CPR training begins for students at local high schools

When more people are trained in CPR, more lives can be saved. Local 6 first told you last month about a new Kentucky law that requires students to get CPR trained to graduate. On Friday, the first training session was held at McCracken County High School.

The skills students are learning can be put to use at any moment. Just ask health and physical education teacher Jennifer Adams.

"Last year we had an incident when someone went down, didn’t have a heartbeat, wasn’t breathing," Adams said.

Teachers were able to save that person, but now the school is training students like Ashton Rudy to do the same.

"In the pretest we took yesterday, I said I wouldn’t really feel comfortable doing that," Rudy said.

Mercy Regional EMS Director Jeremy Jeffrey says too many people don’t feel comfortable giving CPR. He says the average time it takes to get an ambulance to you is almost 10 minutes.

"What they’re doing is essentially what paramedics and EMTs are going to do anyway, and if we could start that in 45 seconds to a minute, the chance of survival is exponentially higher," Jeffrey said.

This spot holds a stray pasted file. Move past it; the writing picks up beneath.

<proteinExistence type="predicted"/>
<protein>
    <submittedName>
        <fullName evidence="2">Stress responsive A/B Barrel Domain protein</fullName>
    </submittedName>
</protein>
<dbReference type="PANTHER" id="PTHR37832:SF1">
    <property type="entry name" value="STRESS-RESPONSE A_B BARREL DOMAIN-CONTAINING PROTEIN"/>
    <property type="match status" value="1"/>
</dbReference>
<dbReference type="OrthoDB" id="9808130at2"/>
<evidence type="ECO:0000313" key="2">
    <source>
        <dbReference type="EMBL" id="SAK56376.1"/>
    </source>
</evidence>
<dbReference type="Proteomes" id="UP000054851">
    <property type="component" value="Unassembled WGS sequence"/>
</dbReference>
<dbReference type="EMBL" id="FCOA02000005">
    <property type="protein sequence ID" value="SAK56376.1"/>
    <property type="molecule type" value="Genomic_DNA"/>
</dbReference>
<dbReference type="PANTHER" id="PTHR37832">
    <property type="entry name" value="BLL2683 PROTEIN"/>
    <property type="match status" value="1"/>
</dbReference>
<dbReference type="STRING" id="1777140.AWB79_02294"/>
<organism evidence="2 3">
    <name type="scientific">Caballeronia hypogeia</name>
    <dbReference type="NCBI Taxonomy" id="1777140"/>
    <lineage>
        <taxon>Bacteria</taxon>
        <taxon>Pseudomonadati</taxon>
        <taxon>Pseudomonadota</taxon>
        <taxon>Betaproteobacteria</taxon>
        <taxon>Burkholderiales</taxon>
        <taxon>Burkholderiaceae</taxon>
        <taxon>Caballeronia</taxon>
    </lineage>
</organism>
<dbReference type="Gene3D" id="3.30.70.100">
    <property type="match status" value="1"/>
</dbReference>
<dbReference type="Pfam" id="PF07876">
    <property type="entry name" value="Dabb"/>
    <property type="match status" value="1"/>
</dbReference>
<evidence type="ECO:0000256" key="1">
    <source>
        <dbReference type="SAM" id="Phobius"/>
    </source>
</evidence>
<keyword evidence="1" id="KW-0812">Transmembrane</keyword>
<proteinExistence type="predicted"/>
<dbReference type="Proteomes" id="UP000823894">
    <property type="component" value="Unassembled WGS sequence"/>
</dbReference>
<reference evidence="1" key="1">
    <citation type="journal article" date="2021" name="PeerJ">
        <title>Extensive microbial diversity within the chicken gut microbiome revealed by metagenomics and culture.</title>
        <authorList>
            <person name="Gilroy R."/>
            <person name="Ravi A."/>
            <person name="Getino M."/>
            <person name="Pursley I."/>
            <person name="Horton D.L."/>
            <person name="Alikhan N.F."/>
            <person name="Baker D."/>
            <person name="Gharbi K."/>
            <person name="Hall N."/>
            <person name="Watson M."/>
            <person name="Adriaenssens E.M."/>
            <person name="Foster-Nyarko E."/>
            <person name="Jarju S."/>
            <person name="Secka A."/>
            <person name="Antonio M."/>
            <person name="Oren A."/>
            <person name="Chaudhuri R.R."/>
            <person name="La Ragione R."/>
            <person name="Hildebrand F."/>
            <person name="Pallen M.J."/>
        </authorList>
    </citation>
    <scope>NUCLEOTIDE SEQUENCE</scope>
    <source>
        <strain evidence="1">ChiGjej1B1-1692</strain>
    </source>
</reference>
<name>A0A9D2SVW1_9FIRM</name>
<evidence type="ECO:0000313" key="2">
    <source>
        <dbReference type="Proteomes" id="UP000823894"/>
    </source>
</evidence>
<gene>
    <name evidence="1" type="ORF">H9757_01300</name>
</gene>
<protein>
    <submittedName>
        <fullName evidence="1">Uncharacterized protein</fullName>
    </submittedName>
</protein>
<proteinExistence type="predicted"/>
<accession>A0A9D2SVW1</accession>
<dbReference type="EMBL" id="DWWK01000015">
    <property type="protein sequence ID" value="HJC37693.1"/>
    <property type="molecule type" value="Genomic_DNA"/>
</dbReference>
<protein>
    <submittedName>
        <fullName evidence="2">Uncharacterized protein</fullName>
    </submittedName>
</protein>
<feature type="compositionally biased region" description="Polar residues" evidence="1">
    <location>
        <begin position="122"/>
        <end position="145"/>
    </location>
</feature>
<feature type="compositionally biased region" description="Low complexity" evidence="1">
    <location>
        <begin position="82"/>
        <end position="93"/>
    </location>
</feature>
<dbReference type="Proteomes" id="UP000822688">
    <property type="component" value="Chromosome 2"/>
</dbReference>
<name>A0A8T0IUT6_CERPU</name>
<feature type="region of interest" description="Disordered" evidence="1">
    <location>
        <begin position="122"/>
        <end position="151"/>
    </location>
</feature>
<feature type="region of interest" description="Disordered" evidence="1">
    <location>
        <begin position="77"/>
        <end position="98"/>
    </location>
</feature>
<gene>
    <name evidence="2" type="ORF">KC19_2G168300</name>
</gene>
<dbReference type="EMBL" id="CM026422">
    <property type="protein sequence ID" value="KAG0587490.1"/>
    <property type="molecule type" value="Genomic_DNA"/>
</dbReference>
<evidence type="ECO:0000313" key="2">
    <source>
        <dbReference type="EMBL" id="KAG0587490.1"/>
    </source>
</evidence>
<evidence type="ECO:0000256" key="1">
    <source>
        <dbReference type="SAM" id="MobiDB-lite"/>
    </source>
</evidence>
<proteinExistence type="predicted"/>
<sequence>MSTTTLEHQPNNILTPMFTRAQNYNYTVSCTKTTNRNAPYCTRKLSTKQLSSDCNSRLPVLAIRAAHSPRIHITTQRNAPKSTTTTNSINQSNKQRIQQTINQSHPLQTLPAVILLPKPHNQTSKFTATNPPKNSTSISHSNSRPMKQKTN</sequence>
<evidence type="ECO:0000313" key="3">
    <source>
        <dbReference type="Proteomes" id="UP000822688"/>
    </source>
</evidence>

The CPR training is hands only, not mouth to mouth, because doctors say it’s more effective. 

"Now all we need is to be able to teach you how to get to the chest and push hard and more fast, which makes people more comfortable and more willing to do it," Jeffrey said.

Under the new Kentucky law, all students will get this training during their health and PE classes. It’s not a certification, just basic training.
 
"Now, hearing there isn’t a bad CPR, I would do it," Rudy said.

With it, they get the confidence it takes to save a life.

The Baptist Health Foundation is funding the training at all McCracken County and Paducah area high schools. at McCracken County High School alone, 600 to 700 students will get the training.

If your interested in learning hands on CPR, check out the American Heart Association website.

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